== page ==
Wednesday, 20 February 2008

The Wall - Pink Floyd (1982)

Pink : I’m waiting in this cell because I have to know... have I been guilty all this time ?

Pink : Is there anybody out there ?

Mother : [singing] Hush now baby, baby, don’t you cry. Mother’s gonna make all of your nightmares come true. Mother’s gonna put all of her fears into you. Mother’s gonna keep you right here under her wing. She won’t let you fly, but she might let you sing. Mama will keep baby cozy and warm. Ooooh babe, ooooh babe, oooooh babe, of course Mama’s gonna help build the wall.

Prosecutor : Good morning, Worm, Your Honour ! The crown will testify that the prisoner who stands before you was caught red-handed showing feelings. Showing feelings of an almost human nature. This will not do.

Judge Arse : [disgusted] The evidence before the court is incontrovertible, there’s no need for the jury to retire ! In all my years of judging, I have never heard before someone more deserving of the full penalty of law !

The social engineering goals of British education may have served a specific need at a specific time and in this light may have been ‘well-intended’. The industrial society is gone and so is the need for the kind of human being this system was designed to produce. But the intent imbedded in the original design remains and, like the Sorcerer’s Apprentice, keeps grinding out the same kind of human being year after year.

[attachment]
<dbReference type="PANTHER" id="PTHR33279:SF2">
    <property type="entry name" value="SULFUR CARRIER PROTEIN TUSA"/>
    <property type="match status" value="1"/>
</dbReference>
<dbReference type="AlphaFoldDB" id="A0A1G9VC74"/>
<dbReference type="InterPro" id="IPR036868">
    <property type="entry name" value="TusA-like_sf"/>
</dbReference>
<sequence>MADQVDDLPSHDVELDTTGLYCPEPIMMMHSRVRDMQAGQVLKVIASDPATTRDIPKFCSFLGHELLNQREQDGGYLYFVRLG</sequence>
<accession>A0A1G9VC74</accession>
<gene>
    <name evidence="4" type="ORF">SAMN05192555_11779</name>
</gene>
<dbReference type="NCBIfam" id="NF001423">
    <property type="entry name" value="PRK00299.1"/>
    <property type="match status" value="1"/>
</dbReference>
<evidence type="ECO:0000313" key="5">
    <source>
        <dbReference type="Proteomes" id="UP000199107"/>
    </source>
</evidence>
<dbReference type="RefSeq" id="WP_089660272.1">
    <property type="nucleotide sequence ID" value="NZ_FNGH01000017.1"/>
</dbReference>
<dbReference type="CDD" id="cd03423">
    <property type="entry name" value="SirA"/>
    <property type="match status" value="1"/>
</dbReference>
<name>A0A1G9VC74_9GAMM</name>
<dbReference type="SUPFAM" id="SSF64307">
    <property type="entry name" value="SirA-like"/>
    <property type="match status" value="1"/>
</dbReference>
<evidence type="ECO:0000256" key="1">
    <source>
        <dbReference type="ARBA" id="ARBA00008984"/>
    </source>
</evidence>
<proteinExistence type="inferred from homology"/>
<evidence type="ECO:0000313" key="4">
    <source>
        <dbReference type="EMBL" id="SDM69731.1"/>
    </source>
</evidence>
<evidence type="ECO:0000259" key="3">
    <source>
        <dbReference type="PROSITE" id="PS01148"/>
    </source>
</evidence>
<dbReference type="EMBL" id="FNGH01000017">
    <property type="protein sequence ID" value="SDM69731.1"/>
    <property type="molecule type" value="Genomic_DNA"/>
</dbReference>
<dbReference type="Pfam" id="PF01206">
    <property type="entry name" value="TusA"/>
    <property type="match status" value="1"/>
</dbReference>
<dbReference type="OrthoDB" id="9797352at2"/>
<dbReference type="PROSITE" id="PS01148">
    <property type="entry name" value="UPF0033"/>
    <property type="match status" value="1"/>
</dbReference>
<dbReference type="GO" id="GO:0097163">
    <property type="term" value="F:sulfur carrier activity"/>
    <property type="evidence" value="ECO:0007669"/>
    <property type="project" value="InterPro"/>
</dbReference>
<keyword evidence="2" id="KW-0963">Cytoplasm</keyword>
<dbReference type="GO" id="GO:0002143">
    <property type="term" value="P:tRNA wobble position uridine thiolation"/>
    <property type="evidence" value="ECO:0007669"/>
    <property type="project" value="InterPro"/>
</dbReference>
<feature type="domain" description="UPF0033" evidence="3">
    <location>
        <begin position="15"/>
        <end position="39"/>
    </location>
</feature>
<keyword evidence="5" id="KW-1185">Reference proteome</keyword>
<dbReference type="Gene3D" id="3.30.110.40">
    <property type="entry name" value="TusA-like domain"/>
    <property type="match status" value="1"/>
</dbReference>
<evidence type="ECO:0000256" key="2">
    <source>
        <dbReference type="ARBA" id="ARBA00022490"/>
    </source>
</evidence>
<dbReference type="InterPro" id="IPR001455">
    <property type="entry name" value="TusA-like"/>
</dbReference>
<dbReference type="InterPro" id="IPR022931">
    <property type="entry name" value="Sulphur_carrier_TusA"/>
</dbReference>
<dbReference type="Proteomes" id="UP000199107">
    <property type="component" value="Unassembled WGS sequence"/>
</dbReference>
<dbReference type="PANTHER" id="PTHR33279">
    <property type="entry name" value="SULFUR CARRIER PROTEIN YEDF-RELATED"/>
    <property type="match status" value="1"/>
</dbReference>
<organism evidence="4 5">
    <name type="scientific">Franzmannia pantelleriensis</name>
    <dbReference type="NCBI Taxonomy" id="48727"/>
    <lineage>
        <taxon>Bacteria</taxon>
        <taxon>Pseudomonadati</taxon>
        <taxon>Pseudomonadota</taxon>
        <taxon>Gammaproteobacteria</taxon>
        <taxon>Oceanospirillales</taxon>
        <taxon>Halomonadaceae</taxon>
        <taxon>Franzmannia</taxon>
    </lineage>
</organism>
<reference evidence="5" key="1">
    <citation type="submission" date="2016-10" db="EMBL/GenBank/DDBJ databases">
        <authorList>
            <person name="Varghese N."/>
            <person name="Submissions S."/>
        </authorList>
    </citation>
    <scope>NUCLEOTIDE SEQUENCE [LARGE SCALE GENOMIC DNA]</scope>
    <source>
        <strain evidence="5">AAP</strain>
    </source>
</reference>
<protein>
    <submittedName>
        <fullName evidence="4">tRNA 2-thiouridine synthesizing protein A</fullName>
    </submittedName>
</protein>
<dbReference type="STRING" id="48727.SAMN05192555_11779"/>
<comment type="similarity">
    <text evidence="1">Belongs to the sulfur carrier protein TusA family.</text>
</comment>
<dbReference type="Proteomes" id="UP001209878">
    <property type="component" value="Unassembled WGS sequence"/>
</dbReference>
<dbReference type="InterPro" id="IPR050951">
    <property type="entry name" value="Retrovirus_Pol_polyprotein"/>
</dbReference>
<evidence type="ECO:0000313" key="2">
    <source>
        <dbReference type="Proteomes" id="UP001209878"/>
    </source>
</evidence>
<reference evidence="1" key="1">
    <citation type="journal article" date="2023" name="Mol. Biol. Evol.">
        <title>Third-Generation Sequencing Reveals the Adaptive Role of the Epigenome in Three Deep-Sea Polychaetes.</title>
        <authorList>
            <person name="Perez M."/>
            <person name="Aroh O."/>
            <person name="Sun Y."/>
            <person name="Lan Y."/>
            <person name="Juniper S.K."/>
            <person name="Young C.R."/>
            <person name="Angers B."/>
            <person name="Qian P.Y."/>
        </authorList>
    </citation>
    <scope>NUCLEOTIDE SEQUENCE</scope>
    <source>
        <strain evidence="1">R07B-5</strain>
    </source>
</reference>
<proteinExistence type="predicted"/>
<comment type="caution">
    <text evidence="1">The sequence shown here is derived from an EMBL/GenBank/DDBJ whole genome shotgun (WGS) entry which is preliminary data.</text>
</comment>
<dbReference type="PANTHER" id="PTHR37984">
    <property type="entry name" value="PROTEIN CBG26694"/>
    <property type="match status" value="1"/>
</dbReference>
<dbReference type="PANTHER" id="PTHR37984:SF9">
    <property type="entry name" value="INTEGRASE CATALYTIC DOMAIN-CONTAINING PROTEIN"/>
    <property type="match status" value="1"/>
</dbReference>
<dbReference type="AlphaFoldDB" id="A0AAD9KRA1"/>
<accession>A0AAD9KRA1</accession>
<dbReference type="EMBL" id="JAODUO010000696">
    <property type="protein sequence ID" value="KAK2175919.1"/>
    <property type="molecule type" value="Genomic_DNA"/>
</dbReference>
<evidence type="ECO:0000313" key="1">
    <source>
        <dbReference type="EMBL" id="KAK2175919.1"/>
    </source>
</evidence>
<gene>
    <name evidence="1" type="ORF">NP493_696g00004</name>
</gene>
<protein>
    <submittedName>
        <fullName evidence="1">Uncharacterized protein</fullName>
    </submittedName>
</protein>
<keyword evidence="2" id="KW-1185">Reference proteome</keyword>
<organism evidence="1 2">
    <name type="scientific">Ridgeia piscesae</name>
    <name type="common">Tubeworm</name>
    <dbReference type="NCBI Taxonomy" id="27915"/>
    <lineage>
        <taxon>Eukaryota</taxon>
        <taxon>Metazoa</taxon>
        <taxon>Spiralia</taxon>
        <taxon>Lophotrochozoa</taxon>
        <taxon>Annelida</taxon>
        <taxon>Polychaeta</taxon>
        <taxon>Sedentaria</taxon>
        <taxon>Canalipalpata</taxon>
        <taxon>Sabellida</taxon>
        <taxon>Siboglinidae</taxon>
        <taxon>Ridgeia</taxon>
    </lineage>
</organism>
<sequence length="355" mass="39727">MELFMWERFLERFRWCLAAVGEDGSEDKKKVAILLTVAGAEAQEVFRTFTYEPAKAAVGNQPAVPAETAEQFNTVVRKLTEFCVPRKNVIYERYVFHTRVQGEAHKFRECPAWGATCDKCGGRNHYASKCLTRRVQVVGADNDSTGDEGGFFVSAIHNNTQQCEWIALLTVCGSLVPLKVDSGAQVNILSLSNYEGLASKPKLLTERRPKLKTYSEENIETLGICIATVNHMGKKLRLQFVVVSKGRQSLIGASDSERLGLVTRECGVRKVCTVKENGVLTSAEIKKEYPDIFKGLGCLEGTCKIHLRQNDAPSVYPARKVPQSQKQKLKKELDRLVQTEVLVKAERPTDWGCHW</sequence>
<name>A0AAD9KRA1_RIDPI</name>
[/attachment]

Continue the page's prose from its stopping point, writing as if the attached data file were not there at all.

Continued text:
Traditional parenting and educational models assume that children must be trained in certain skills, embody certain information in order to become productive citizens, which is a nice way of saying, “to get a good job”. This translates into curriculum, standards, tests and grades; measurements to ensure that the assembly line is producing properly.

Standardized curriculum and ‘teaching to the tests’ create industrialized human beings which are increasingly out of date in today’s fast changing world. Reformers tinker with the conveyor belt, starting children earlier each year. Play time, games, physical education, art and music have been decreased, making room for more tests and drills. Despite these efforts the assembly line falls further behind. Large scale social institutions can not meet the demand. They can not adapt fast enough.

Visionaries have long proclaimed that the system can not be fixed. Educational reform, like recycling, is a bad idea that looks good. Recycling is a bad idea because it promotes the manufacture, use and disposal of wasteful toxic products. A deeper response would be to create products that are not toxic or wasteful. Reform is not the answer. The time has come for a deeper response to parenting and to education.

We are faced with a breakdown of general social order and human values that threatens stability throughout the world. Existing knowledge cannot meet this challenge. Something much deeper is needed, a completely new approach. I am suggesting that the very means by which we try to solve our problems is the problem. The source of our problems is within the structure of thought itself.

Our traditional factory-conditioning model of education values content and asks: “Did we get it right ? What is our score ?” Every evaluation implies a degree of failure. This potential failure is implicit in every learning experience.

The very structure of factory model implies anxiety, a relative degree of defensiveness as we approach each new challenge. Failure is built into the system, which cripples learning and performance.

Only by following intelligent, adaptive, creative, learning adults, something our present systems discourages, will our children develop the capacity to lead humanity into a sustainable future. Developing competent adult learners, passionate individuals who are learning explosively right alongside the children they love, this is the next frontier.